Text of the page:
Jim Cramer has been one of the biggest supporters behind the natural and organic food wave that has swept the country. He considers it one of the most lucrative trends of our era.
Yet, there are some people who still have doubts about this movement. They say that organic food is just for rich people or that it's not an economical way to approach agriculture and can't feed the world. Try telling that to stocks like WhiteWave, Hain Celestial and Chipotle, who have made fortunes from feeding people in a natural and sustainable way.
Cramer was inspired when he saw a TED talk by Ali Partovi and knew he had to interview him for "Mad Money." Partovi is a visionary angel investor, startup advisor and serial entrepreneur who has previously co-founded and sold two high-profile start-ups. He was also one of the first investors who saw the potential in Facebook.
Partovi has recently embraced a new venture for Farmland LP. This is a company that buys regular cropland and makes it more profitable by turning it organic. In the TED talk that Cramer saw, Partovi spoke about how organic farming is actually more profitable, more efficient and less expensive than industrial agriculture.
Could turning organic crops to cash catch on for the rest of the farming community? To find out, Cramer spoke with Partovi.
Partovi explained that he first started to wonder why organic food was so expensive when he had his first child and started caring about the type of food he was feeding her. He felt guilty that he was able to afford nutritious and organic foods, just because he was more affluent than others.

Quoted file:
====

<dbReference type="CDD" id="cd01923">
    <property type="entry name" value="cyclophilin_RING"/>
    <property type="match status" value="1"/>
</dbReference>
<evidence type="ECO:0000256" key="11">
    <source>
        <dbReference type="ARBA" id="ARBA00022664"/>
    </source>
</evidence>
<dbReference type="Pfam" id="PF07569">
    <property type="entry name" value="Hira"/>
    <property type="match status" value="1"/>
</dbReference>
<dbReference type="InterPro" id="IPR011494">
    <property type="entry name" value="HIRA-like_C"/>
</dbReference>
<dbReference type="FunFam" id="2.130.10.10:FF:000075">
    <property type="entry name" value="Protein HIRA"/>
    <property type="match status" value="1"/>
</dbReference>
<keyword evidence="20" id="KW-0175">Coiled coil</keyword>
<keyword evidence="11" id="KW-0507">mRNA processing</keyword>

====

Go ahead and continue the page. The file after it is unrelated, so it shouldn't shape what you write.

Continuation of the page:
"I felt like it should be possible for everybody regardless of their economic status to be able to feed their kids the healthiest, best food," he said.
When Partovi began looking into why organic food was so expensive, he discovered it was because of a simple mismatch between supply and demand. Wal-Mart recently surveyed its customers and discovered that 91 percent of customers want to eat organic and natural foods.
Thus, the demand for organic food is enormous, and the supply is not able to grow fast enough to keep up with the demand.
"Anytime you have that kind of situation, you have a systemic shortage, this means there are a lot more people who want organic food than there is product available for them, and that's what leads to high prices," Partovi said.
He attributed this imbalance between supply and demand to government programs that tilt the playing field for agricultural farmers. Essentially, he said, the government subsidies are set up to reward those farmers who grow maize, or corn, and soy rather than those who grow fruits and vegetables. Thus, the supply for corn and soy is now beyond the amount that humans can eat and the price of vegetables has increased dramatically.
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"I believe in capitalism, but the invisible hand hasn't been able to do its job properly. It's had little invisible handcuffs," he added.
Partovi further explained that there are not enough policies rewarding organic farmers for making the three-year transition to turn their fields organic. And while organic farming does cost a little bit more in terms of how much land is needed, he stated that the overall cost of organic farming is less than traditional agricultural methods because it takes a lot less fossil fuels and chemicals.
"If you can find a way to farm that reduces those inputs, the total product at the end of the day might be able to produce as much food at lower total cost," Partovi added.